I’m indebted to a great book called “The Musician’s Way” by Gerald Klickstein, for the next insight. Namely, his observation that musical problems are “divergent” in nature, rather than fixed. By this he means that there will be many responses–theoretically infinitely many–to a particular musical problem, be it technical, rhythmic, expressive, whatever. This has helped me in particular because I always assumed two things about my piano playing until recently. 1) There was a correct fingering–some kind of platonic ideal, and 2) Whatever it was, I wasn’t doing it. This stems from a belief the problems in practicing were kind of like math exercises, 2+2=4, or learning your times tables. Sad to say, a view that my earliest piano teachers certainly seemed to endorse. But musical problems really aren’t fixed like that–even things as seemingly cut and dried as rhythms–and thinking about them that way is unproductive. Instead, trying to figure out what is going on, and going wrong, in the section–to see practicing as problem solving, is really helpful. (Klickstein’s book is loaded with other good advice, some other tidbits of which are related here.)

But It Sounds Terrible!

Accept that you don’t  always (or even often) sound good or interesting when you are learning and practicing. This may be a problem that is unique to me, but I have always hated that when you are practicing it sounds to you–and to anybody who is unfortunate enough to be listening–like you can’t even play the piano while you are doing the work. You may be repeating things over and over, with no changes that are audible. It’s not uncommon for things to sound like they are getting worse rather than better as you pick apart and then resolve problems. Tolerating the emotional frustration that comes with that is hard for me, particularly since I can play a lot of other music fluently, and why not just play that?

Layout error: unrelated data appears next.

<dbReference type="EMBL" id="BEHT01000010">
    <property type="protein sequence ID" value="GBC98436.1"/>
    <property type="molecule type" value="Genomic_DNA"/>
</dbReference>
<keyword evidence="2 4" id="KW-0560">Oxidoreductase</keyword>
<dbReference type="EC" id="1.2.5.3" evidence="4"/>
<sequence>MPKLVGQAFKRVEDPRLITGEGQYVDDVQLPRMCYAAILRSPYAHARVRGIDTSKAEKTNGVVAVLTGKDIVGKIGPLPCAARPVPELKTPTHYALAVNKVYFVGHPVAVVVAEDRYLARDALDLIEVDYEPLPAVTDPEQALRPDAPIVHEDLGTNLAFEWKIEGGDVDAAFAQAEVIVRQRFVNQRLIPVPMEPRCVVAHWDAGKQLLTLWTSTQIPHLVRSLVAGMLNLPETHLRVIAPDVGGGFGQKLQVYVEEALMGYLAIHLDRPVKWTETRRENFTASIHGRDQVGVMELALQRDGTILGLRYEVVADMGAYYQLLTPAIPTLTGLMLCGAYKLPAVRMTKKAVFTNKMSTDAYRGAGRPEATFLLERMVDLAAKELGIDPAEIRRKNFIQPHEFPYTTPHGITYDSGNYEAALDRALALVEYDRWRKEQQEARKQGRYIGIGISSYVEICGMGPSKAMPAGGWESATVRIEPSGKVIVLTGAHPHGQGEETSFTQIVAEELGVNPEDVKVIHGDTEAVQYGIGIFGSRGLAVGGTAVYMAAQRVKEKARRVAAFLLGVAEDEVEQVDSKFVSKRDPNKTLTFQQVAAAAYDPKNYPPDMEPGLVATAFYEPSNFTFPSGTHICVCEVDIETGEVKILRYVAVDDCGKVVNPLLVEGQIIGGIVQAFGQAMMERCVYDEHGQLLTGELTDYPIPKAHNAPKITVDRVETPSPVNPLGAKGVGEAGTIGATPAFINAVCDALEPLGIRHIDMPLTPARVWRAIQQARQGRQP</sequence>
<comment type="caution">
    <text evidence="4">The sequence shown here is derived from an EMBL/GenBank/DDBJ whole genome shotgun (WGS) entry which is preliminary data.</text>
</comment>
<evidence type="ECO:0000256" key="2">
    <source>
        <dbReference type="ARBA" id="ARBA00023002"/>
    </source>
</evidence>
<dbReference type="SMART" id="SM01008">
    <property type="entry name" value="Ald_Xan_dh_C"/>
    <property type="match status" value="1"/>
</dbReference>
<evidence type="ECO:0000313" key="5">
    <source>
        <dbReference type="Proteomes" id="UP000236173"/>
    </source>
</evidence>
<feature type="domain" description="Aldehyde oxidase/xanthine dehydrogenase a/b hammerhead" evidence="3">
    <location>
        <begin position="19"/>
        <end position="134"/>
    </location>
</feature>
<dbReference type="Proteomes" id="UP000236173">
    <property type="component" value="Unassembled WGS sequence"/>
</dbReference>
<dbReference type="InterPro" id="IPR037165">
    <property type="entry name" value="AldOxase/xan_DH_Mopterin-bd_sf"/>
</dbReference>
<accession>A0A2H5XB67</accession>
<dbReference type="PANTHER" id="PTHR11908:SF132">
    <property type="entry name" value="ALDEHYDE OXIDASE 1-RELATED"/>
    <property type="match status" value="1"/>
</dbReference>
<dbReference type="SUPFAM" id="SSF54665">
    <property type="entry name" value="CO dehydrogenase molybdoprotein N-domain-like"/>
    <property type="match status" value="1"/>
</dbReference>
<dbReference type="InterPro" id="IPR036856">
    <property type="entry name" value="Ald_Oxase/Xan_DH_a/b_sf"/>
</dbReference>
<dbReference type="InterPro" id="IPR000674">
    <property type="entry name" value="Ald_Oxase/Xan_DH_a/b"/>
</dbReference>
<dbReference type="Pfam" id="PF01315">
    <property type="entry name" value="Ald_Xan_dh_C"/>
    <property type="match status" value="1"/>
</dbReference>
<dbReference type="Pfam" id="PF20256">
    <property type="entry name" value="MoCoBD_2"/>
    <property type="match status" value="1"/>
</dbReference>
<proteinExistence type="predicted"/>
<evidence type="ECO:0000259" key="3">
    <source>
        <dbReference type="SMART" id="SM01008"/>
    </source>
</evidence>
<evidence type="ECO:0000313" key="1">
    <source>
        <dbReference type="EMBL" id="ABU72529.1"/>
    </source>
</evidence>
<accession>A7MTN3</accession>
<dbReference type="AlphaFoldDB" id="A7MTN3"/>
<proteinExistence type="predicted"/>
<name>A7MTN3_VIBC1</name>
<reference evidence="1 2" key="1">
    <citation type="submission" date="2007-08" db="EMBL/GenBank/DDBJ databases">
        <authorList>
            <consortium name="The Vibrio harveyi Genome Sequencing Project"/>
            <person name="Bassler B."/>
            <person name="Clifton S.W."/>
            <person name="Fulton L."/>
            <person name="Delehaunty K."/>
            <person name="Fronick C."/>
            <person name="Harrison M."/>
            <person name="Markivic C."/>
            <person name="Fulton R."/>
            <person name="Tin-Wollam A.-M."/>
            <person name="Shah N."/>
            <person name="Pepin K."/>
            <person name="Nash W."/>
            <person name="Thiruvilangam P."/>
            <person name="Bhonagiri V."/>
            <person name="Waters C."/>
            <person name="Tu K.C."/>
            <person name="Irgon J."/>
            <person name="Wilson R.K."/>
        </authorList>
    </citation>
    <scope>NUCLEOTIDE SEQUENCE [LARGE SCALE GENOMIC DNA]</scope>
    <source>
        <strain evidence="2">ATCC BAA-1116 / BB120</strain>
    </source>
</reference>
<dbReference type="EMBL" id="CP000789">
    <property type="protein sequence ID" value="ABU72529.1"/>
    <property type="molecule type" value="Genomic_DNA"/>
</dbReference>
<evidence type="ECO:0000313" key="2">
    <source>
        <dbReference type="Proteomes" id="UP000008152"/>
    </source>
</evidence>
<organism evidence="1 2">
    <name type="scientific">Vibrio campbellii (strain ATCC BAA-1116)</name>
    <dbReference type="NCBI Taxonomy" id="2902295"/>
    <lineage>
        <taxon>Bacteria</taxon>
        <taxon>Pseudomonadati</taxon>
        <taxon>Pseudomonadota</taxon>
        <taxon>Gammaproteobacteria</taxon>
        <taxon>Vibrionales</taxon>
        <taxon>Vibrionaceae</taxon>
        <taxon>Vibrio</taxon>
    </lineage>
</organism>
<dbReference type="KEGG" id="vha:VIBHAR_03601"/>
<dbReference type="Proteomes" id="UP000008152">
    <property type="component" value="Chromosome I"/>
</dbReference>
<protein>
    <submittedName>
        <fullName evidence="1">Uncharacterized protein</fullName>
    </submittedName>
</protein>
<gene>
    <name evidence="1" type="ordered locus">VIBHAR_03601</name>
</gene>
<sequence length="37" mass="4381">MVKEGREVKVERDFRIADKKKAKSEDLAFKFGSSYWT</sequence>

No less a keyboard wizard than Shura Cherkassky talked about very slow practice in which he concentrated solely on whether he was putting his fingers exactly in the center of each key and that his hand motion was perfect. This was painstaking (see tunnel vision above) and required a level of ‘zooming in’ that no bystander else would understand. Yet, his results speak for themselves.  (He’s 86 in this video, by the way!)

Oddly enough, I’m guessing this kind of issue comes up in anything that requires breaking down things into these ever tinier pieces. Is watching somebody practice 1000 chip shots interesting? Revising thirty, forty or a hundred drafts of a sonnet? I revise writing to the point of ludicrous obsession, sadly, without literary results equivalent to Shura’s musical ones!, and that is sort of fun. Still not there with the piano.

In part II, such things as dailiness, setting goals, and whether demanding that a kid practice ever helps.

%d bloggers like this: